Google going where no search engine has gone before: Amit Singhal
Although people can travel to the moon's surface without leaving their armchairs, search-engine developments so far are just "baby steps" to "the holy grail of search", Singhal told AFP in a rare interview.
Singhal, 44, has already brought transformational change to the Internet since he took over development of Google's search engine in 2000, when the web was still relatively limited and access achingly slow.
The "Google fellow"—the title the California company bestows on its top thinkers—sees a world of "knowledge on demand" before people even know they want it, as speech recognition, language understanding, touch technology and computer advances combine.
The search engine of the future will be the "perfect personal assistant giving you benefit of all technical knowledge, enhancing your thought processes", he said.
Singhal dismisses criticism by some scientists that having all the information at people's fingertips could create lazy minds, shortening attention spans and reducing capacity to remember information.
"People always worry about change," he said.
"We have to teach people to swim with the flow of technology, not swim against it," he said.
"There were worries about the Gutenberg printing press—that it would destroy the beauty of the spoken word, but we're far better off with the knowledge it's brought," he said.
"People worried TV would stop people reading books but that hasn't happened," he noted.
"The Internet has made people more productive—removing barriers to getting information," he said.
Search is at the core of Google, which fields millions of questions a day in more than 110 languages.
Singhal's vision has helped make it the most visited search engine globally, as well as one of the planet's most profitable companies.
"These are immensely exciting times" with search technology "going through an exponential period" of change, he said.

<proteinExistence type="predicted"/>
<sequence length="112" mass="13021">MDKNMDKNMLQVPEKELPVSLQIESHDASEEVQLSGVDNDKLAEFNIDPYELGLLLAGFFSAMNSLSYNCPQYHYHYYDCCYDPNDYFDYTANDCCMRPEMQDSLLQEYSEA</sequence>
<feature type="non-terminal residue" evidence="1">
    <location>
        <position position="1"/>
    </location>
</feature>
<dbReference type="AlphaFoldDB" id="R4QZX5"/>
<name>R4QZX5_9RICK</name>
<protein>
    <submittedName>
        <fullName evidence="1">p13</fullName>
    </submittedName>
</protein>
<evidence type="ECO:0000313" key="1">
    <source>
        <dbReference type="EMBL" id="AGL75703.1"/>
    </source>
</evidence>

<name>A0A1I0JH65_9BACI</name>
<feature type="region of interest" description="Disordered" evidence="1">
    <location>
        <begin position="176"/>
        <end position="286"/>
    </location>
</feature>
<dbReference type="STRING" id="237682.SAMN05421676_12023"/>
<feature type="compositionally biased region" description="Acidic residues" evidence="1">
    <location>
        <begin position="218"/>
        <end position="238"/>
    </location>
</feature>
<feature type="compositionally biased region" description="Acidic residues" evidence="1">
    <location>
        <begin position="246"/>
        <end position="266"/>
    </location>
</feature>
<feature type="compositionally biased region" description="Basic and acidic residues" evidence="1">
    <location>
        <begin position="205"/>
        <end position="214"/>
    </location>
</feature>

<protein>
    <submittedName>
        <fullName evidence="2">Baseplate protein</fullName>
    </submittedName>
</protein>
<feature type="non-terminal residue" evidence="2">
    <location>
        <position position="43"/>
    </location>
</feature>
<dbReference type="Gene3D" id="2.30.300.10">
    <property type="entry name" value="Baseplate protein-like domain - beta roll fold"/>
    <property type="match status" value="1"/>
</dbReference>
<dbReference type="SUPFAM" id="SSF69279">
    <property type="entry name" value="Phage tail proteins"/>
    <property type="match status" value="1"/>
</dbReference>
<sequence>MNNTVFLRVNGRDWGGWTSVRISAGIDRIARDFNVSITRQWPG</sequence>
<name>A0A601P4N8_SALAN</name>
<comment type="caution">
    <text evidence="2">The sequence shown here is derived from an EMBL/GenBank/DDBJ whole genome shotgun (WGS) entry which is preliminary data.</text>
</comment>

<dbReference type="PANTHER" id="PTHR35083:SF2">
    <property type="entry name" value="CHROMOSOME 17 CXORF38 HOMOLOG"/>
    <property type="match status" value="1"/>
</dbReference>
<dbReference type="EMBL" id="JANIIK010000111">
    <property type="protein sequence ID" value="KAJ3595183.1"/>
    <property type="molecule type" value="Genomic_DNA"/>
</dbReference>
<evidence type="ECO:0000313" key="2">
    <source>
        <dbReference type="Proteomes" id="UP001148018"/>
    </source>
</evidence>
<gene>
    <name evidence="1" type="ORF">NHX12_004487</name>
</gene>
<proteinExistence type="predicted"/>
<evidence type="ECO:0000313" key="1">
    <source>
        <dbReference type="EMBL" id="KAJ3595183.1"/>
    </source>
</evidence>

"Ultimately I believe this will give mankind healthier, happier lives, not just through wearable technology, but the sum total of information that will be within our reach to improve lives."
When Singhal talks about his technological inspiration and the future of search engines, he smiles and says: "Star Trek."
Singhal watched the popular science-fiction show obsessively growing up in India's Himalayan state of Uttarakhand.
The series—Singhal viewed repeats so often he knew the dialogue by heart—gave him a dream about a future where a computer like the one on the starship Enterprise could provide any information immediately.
And life has given Singhal, a graduate of the prestigious Indian Institute of Technology and Cornell University, the chance to help develop just that kind of technology.
"I imagined a future where a starship computer would be able to answer any question I might ask, instantly."
"We're closer to that dream than I ever thought possible during my working life," said Singhal, adding that he was "blessed to do something I love".
Singhal is in charge of what Google calls its "search algorithms", which decide how best to retrieve information and answer questions.
His team tests thousands of search algorithms every year, adjusting, tweaking and inventing. The key is ranking information, giving the most pertinent answer first.
The more Google keeps users happy, the better it is able to beat competition from Yahoo and other sites, and also draw lucrative advertisement to its pages.
Just as USS Enterprise Captain James Kirk never had to type a question into the spaceship's computer, asking it questions aloud instead, Singhal sees searches heading in the same way with better voice recognition.
Singhal was in New Delhi to announce launch of Google's new Hindi-language content website.
Nearly all of India's 198-million English speakers are already online and Google hopes the local-language website will add 300-million more Internet users.
Singhal said the website in Hindi, India's most widely spoken language, would make the Internet "more accessible for people like my mom" who's more comfortable in Hindi than in English.
"Knowledge is empowerment," he said.
© 2014 AFP